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Published on November 20, 2014, by in RJV.

In its second year, the Health Insurance Marketplace is working to insure millions of Americans who otherwise would not have health care. With many of the glitches from last year’s opening taken care of, New Yorkers are taking advantage of the enrollment period (November 15, 2014 until February 15, 2015) to get signed up for Obamacare. Here is a comprehensive map of New York State, showing the number of enrollees by zipcode so far this year:

Map of health care enrollees by zip code in New York State

Click here to see the full interactive map.

This article from the New York Times, which ran before the enrollment period opened, describes a number of way different states prepared their state exchanges for November 15. As you may remember, following the U.S. Supreme Court’s ruling in National Federation of Independent Business v. Sebelius (2012), states could opt into Medicaid expansion and choose to create their own exchanges. New York State opted into both, and New York State of Health runs the state exchange. If you’re interested in signing up for health insurance via the exchange, here are some key things to keep in mind.

Our tradition teaches us that human life is of infinite value and that the preservation of life supersedes almost all other considerations. We, as Jews, believe that God endowed humanity with the understanding and ability to become partners with God in making a better world. The use of our wisdom to cure illnesses has been a central theme in Jewish thought and history.

Providing health care is not just an obligation for the patient and the doctor, but for society as well. It is for this reason that Maimonides, a revered Jewish scholar, listed health care first on his list of the ten most important communal services that a city had to offer to its residents (Mishneh Torah, Hilchot De’ot IV: 23). Almost all self-governing Jewish communities throughout history set up systems to ensure that all their citizens had access to health care. Doctors were required to reduce their rates for poor patients, and when that was not sufficient, communal subsidies were established (Shulchan Aruch, Yoreh Deah 249:16; Responsa Ramat Rahel of Rabbi Eliezer Waldernberg, sections 24-25).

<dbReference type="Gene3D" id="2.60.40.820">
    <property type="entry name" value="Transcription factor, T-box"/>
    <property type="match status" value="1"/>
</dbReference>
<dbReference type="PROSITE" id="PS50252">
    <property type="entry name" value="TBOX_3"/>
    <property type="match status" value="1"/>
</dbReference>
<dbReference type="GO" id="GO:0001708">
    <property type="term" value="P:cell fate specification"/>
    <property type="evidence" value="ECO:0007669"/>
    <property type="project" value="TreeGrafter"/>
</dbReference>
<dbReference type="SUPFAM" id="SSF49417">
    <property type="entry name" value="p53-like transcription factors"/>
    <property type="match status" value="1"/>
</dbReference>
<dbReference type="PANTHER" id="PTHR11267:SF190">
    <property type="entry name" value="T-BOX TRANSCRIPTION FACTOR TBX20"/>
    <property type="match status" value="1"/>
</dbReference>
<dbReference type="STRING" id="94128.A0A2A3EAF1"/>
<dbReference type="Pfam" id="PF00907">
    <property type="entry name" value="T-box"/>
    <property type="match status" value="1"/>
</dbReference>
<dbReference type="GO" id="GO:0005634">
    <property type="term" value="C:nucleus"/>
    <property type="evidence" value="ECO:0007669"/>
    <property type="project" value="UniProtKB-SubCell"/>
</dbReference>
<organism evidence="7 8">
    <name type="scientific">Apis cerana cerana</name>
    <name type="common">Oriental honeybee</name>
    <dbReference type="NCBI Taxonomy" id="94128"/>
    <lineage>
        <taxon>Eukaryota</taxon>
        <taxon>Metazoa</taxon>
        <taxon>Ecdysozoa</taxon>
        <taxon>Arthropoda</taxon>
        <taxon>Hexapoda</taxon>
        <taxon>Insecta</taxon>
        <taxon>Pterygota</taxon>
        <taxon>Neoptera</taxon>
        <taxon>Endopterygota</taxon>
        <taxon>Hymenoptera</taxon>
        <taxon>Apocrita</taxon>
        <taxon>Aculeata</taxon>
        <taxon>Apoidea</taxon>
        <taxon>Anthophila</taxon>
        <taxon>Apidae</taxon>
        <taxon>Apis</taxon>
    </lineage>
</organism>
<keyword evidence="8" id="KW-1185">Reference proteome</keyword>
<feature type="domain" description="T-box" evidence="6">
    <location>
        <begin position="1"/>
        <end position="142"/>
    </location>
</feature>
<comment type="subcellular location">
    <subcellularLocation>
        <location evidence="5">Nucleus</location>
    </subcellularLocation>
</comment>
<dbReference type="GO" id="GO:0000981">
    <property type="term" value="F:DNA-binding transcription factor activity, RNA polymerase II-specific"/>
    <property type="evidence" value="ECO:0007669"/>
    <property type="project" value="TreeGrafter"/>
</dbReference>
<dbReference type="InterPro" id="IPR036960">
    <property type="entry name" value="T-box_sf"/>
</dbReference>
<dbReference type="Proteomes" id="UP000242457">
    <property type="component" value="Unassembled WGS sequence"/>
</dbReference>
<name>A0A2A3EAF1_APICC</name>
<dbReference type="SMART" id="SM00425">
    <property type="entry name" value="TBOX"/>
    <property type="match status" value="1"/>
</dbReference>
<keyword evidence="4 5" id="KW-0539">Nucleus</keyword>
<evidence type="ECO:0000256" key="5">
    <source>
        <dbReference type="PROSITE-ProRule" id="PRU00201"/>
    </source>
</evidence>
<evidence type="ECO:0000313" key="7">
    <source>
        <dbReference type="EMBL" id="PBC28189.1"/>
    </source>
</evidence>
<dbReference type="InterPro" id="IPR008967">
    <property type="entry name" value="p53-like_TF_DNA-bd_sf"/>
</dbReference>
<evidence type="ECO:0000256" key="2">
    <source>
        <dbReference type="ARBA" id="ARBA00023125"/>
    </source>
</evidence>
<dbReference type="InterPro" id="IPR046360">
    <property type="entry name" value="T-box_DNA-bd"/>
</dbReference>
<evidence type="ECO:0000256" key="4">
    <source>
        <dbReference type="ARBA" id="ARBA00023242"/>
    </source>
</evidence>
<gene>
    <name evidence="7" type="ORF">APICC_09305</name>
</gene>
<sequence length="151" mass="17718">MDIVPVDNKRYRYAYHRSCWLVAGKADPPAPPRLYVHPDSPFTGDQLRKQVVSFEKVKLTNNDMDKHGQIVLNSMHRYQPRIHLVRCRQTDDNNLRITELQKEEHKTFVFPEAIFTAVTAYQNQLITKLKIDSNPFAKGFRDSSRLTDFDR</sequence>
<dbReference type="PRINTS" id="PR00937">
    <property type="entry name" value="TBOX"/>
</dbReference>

Update: With inclement weather plowing through the Empire State, Governor Andrew Cuomo issued an executive order aimed at ensuring health care remains available during the snow storm and recovery.

Here are the key elements of the executive order, which will provide the following for individuals unable to access medication:

  • Allows patients to obtain refills of their prescriptions at any pharmacy with a shared database;
  • allows practitioners to issue an early prescription;
  • replaces a prescription for controlled substances that has already been filled;
  • allows the transfer of prescriptions or medications between facilities if a hospital or nursing home patient must be moved in an emergency, ensuring that their medication follows them;

Read the full EO here.